At Holy Cross and All Saints we believe every child is a reader and aim to ensure that all our pupils acquire the strong foundations of synthetic phonics upon which to tackle the complex processes of reading and writing.
We use the principles and practice set out in the Letters and Sounds DFE 2007 document, as the basis of all planning and teaching. We provide fun, fast paced and rigorous, high quality, daily phonics sessions which engage all children and ensure that children develop sound phonetic knowledge, understanding and skills so that they can decode words confidently and engage with higher order reading and writing skills. These sessions aim;
- To teach children aural discrimination, phonemic awareness and rhyme to aid reading, writing and spelling development.
- To ensure the teaching of phonics is fun, lively, interactive and investigative.
- To ensure that children know the 44 phonemes within the English language.
- To encourage the use of segmenting and blending so that decoding skills provide a sound foundation for reading, writing and spelling.
- To teach children to recognise the graphemes within words and associate them with the appropriate phoneme when reading.
- To provide children with strategies to identify and decode ‘tricky words.’
- To build self-esteem and instil confidence in children so they can tackle new and unfamiliar words when reading independently and across the curriculum.
Teaching and assessment is systematic and progressive throughout the foundation stage and key stage one and into key stage two for those children needing interventions and further support.
There are 44 Phonemes (sounds) in the English Language, which when combined 'blended', make all the words we hear and use each and every day. These sounds are grouped into 'Phases' and are introduced to the children gradually throughout the Foundation Stage and into Year 1, as it takes time to learn, practice and apply new sounds to speaking, reading and writing. Watch the useful video below to hear and see the sounds in the order they are introduced.
The children progress to Phase 6 in Year 2, where the focus is on developing their knowledge of common spelling patterns, including adding suffixes to familiar words for example;
- adding 'ed' and 'ing' to change the tense of a verb
- changing nouns from singular to plural by adding 's', 'es' or 'ies'
- forming adjectives using a range of suffixes including 'ful' and 'less'
Our Daily Phonics Sessions follow this structure;
Introduction - The teacher will explain to the children what they will be learning today and get them enthusiastic and motivated for the session.
Revisit and review - The children will play a quickfire game to practise something they have learned before and help build their confidence.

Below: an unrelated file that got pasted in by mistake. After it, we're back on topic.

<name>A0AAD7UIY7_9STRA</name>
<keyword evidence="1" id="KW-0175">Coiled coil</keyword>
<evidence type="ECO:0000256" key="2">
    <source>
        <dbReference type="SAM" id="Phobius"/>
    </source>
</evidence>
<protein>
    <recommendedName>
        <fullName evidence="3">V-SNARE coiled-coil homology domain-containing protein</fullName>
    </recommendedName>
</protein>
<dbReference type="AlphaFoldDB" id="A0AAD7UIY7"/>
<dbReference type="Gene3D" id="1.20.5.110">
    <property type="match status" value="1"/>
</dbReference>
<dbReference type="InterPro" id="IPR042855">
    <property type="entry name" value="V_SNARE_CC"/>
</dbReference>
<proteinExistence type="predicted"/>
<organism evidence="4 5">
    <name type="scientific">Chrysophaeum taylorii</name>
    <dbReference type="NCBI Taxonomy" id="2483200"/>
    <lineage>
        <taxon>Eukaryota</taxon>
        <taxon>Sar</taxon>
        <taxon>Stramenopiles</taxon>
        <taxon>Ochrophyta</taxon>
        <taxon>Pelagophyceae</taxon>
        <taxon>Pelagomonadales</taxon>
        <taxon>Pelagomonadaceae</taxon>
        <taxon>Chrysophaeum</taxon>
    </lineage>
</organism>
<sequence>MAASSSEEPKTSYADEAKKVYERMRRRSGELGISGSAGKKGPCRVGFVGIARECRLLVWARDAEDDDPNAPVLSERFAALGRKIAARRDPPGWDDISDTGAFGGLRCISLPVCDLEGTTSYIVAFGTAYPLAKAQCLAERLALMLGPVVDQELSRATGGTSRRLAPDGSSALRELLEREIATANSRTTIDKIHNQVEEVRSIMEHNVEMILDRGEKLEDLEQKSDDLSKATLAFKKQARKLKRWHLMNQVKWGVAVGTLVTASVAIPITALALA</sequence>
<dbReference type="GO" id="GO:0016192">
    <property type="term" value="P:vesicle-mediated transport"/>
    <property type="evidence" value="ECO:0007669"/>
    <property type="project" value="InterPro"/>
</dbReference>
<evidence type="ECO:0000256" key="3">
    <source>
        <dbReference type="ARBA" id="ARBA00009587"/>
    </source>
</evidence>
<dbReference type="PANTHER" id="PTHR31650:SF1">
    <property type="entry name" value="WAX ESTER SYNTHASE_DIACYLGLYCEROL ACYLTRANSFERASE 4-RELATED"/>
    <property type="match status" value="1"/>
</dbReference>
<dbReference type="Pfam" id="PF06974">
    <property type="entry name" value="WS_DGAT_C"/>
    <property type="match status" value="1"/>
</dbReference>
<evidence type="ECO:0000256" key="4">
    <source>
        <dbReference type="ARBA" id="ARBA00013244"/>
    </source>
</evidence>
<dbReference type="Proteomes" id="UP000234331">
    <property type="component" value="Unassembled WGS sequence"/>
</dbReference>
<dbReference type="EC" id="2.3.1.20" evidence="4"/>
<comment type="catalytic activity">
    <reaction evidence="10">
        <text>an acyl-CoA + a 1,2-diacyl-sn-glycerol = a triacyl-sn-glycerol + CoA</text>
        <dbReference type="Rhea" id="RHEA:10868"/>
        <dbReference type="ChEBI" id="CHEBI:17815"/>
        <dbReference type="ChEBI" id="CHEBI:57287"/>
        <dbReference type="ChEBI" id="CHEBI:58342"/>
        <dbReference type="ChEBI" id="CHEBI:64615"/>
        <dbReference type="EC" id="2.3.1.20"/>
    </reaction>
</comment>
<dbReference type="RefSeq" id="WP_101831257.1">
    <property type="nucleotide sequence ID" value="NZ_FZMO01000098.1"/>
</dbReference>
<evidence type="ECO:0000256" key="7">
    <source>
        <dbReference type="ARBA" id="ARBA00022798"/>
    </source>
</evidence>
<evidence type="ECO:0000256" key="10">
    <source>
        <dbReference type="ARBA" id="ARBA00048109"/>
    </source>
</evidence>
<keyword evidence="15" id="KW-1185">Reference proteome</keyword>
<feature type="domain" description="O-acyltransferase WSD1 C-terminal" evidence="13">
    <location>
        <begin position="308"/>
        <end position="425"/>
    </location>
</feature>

Teach - The children will be taught a new phoneme/grapheme or a new skill - this will be taught in a fun multisensory way and may well involve: songs, actions, pictures, puppets, writing giant letters in the air.
Practise - The children play fast, fun games to practise the new thing they have just learned.
Apply - The children will have a quick go at reading or writing sentences that involve the new learning.
Reading with your Child
One of the greatest gifts that you can give to your child is a love of reading. Research has shown that one of the biggest indicators of success in a child’s life is whether or not they have books in the home. As a parent, try to focus on making reading fun and enjoyable rather than skills. There are many, many different things that you can do. Here are just a few:
- Let your child see you reading - This can be a newspaper, magazine, comic, anything you like. This is a powerful message to send to your child so go on, put your feet up for 10 minutes and let them see you enjoying reading.
- Reading to your child - Bedtime is great but any other time is fine too. Even when children are old enough to read by themselves they will still love to hear you read to them.
- Read something with your child - It doesn’t need to be a book. The secret is to find something that your child is desperate to read - comics, magazines, football programmes, newspapers, internet pages, texts, e-mails, catalogues etc. Never underestimate that power of a book that a child really, really wants to read, even if it is too hard for them. If they are very keen to read a particular tricky book then go for it and just help them out when they need it.
- Re-read school reading books and their favourite stories over and over. As they begin to learn the words on each page by sight, they will grow in confidence and fluency and begin to enjoy the stories more.
- Talk about what they are reading - Talk before you start. Talk whilst you are reading. Talk after you have finished. You can still talk about what your child is reading even if they don’t want to actually read with you any more.
- Praise your child - Studies show that children who are given specific support with their reading make much greater progress if they are given lots of praise than if they are given the support alone. It can be hard to stay positive if you are particularly worried about your child’s reading skills or feel that their progress is slower than you would like but confidence and self esteem plays such a big part in early reading. .
- One really effective technique is Paired Reading. To do this you will read a book out loud at the same time as your child. When the child is ready they will give you a subtle signal agreed in advance (tap the book, nudge you - it can be anything but mustn’t disturb the reading). On this signal, you stop reading and the child carries on independently. If they make a mistake or get stuck, give them a moment to correct themselves. If they do, let them carry on. If they don’t then you join back in with them until they next give you the signal.
- Below you find some fun and useful links to help you support your child at home with their phonics.